Additionally, the KRI study also inferred that high youth unemployment continues to be a persistent issue as data taken from the Department of Statistics (DoS) showcase that while our overall unemployment levels have remained low and steady at circa three per cent, youths aged 15-24 accounted for 56.5 per cent of our 502,600 unemployed Malaysians in 2017 and those aged 25-29 accounted for another 21.1 per cent.

“The unemployment rate was 15.4 per cent for those aged 15 – 19 years and 9.6 per cent for those aged 20 – 24 years, as compared to the country’s total unemployment rate of 3.4 per cent.

“For those aged 25 – 29 years, the unemployment rate was 3.9 per cent. While the unemployment rate for Malaysian youth aged 15 – 24 years was below the global rate, it was higher than that of other countries in the presented regions, except for Indonesia,” reported the study.

With a large proportion of our current STEM graduates working low-skilled jobs that have nothing to do with their field of study and our high youth unemployment rates, it is entirely possible that this depressing view of our labour market may have in turn discouraged our Gen Z (1995 and onward) youths and their parents from these ‘harder-to-score’ subjects as they attempt to search for brighter career pathways.

On the bright side of things, this severe downturn of our skilled labour market since the Global Financial Crisis of 2009 has shown steady improvement in recent years.

According to online job recruitment portal, online hiring activity in STEM-related industries has been on the rise, with the exception of the engineering, construction and real estate industry that has seen some stagnant growth.

For instance, engineering job roles registered on had seen the steepest annual decline since August 2016 by 16 per cent in February 2019.

“That having said, this decline is mainly due to new emerging jobs and the fast-growing digital industry. New jobs are emerging more rapidly than at any other time in history.

“Roles that did not exist five years ago have been created through the evolution of traditional roles. Top emerging jobs for Malaysia are mostly related to technology, making them hybrids of new and traditional roles that require soft skills such as management and communications skills,” Monster CEO Abhijeet Mukherjee explained.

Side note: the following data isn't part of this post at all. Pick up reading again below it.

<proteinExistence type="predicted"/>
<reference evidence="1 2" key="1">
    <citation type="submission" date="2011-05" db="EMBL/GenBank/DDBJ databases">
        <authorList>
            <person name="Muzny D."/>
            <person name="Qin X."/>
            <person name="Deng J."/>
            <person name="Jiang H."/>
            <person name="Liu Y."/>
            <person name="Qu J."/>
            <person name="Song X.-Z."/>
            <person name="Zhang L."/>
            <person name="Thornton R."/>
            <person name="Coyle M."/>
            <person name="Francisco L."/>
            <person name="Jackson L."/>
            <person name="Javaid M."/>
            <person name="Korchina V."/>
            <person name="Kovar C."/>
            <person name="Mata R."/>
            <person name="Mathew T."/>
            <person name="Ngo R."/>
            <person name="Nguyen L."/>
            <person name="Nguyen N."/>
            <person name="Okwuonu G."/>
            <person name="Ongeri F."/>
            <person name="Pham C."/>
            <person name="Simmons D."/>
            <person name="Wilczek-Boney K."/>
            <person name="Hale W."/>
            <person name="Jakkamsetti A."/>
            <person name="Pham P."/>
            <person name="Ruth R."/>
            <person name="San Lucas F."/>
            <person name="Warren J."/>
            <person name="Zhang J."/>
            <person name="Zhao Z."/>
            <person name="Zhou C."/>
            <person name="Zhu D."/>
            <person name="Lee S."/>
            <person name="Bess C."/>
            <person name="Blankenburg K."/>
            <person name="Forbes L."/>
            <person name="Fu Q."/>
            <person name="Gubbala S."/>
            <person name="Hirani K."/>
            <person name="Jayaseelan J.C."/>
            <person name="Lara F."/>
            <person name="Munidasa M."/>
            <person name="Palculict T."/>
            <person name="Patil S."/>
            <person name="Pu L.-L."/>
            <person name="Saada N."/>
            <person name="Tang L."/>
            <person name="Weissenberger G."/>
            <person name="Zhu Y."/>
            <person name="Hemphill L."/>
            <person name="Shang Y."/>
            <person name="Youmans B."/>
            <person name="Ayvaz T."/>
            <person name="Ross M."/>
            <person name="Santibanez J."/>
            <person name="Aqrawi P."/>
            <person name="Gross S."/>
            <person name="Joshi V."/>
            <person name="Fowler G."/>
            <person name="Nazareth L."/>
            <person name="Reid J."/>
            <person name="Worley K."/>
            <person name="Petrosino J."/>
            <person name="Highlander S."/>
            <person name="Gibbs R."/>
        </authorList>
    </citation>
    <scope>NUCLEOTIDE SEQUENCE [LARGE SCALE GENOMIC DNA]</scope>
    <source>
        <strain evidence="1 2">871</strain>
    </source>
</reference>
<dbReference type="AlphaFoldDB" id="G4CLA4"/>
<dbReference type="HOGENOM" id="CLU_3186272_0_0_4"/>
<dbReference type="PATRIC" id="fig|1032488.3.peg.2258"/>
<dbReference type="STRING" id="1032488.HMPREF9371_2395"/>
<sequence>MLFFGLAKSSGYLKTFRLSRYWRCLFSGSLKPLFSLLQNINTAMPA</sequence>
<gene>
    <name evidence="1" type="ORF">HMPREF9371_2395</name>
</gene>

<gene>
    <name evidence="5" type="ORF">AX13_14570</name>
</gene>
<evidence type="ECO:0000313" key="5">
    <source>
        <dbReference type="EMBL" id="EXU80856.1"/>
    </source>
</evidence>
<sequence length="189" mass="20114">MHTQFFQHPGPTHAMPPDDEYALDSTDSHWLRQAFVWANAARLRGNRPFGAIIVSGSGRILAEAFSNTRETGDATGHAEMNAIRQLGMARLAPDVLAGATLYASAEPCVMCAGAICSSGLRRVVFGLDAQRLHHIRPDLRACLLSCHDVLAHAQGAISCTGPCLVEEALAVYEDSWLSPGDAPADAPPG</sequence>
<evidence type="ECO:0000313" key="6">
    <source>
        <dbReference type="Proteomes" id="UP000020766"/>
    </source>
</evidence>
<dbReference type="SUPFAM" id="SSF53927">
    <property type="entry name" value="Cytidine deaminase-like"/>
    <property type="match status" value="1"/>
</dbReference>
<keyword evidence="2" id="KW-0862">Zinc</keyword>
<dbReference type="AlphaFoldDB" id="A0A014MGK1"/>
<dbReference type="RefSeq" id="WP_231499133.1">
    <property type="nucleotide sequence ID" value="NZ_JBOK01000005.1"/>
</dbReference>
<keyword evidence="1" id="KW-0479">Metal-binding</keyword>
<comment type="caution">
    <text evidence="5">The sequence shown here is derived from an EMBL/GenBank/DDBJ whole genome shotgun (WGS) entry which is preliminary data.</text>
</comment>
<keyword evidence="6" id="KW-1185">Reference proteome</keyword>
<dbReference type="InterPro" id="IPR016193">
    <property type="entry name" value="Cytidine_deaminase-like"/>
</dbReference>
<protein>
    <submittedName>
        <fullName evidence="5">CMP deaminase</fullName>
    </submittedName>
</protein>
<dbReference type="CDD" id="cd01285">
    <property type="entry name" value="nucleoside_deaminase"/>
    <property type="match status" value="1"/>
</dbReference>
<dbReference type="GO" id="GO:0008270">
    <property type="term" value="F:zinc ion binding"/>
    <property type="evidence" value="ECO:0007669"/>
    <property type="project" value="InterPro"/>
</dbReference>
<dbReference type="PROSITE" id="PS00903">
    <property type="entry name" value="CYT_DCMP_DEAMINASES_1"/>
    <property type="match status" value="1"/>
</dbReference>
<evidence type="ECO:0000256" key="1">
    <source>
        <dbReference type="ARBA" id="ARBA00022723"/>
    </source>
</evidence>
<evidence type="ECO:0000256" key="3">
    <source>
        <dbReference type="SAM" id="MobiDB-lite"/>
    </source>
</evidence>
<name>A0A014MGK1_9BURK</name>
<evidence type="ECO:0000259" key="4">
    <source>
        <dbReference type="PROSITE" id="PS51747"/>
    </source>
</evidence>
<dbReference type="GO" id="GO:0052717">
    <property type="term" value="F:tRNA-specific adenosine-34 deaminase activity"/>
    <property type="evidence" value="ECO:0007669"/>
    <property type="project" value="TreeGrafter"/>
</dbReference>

Based off the numbers provided by Monster Employment Index, the IT industry has recorded a year-on-year growth of 25 per cent in February 2019 – leading to increased hiring activities for tech professionals by a positive four per cent as comparted to 2018.

“Digital marketing and data scientist professionals continue to gain more traction and popularity in Malaysia’s job market.

“The decrease in STEM-related jobs in the Malaysian market does not necessarily result from the lack of interest in STEM fields of study amongst secondary level and pre-tertiary students but more because of the changing job ecology within the sector,” Abhijeet suggested.

Better labour market planning needed

It’s pretty clear that we do have ongoing issues in our labour market, particularly in the fact that low-skilled roles still continue to overshadow our middle to high-skilled roles.

However, as suggested by data from, this situation has seen consistent improvement in recent years as STEM-roles, especially those in the tech space, continue to expand.

With expanding middle to high-skilled roles in our employment market, we should be ensuring that our labour market can match up to these demands in the longer term.

Of course, this isn’t an easy task to undertake as it will take collective efforts by private companies, educations and training facilities and the government to ensure that they are implementing the right strategies aimed at moulding our youth into a labour force that we need for our economy.

To this end, KRI’s study offers a very simple solution that will help ensure that all parties are on the same page – to widely publicise and support the use of the Critical Occupations list.

Just like how countries like Australia are readily and openly advertising their critical occupations lists to attract prospective skilled migrants and raise awareness in their citizens, Malaysia would benefit from this in a similar way as it would provide better training programs and career counselling to our population.

“It is crucial not only to ensure that education and training match skills to current demands but anticipate future demands.

“Skills anticipation is a strategic and systematic process through which labour market actors identify and prepare to meet future skills needs, thus helping to avoid potential gaps between skills demand and supply.

“Skills anticipation enables training providers, young people, policy-makers, employers and workers to make better educational and training choices, and through institutional mechanisms and information resources leads to improved use of skills and human capital development,” the study explained.

From their survey, the study identified several important competencies and skills that they deemed are the most useful for job seekers.

The top five give are: communication skills, creative and analytical thinking, being honest and hardworking, organisational adaptability and English language proficiency.

Based on the critical occupations list 2017-2018, the top ten most in-demand jobs in Malaysia are:

1. Engineering: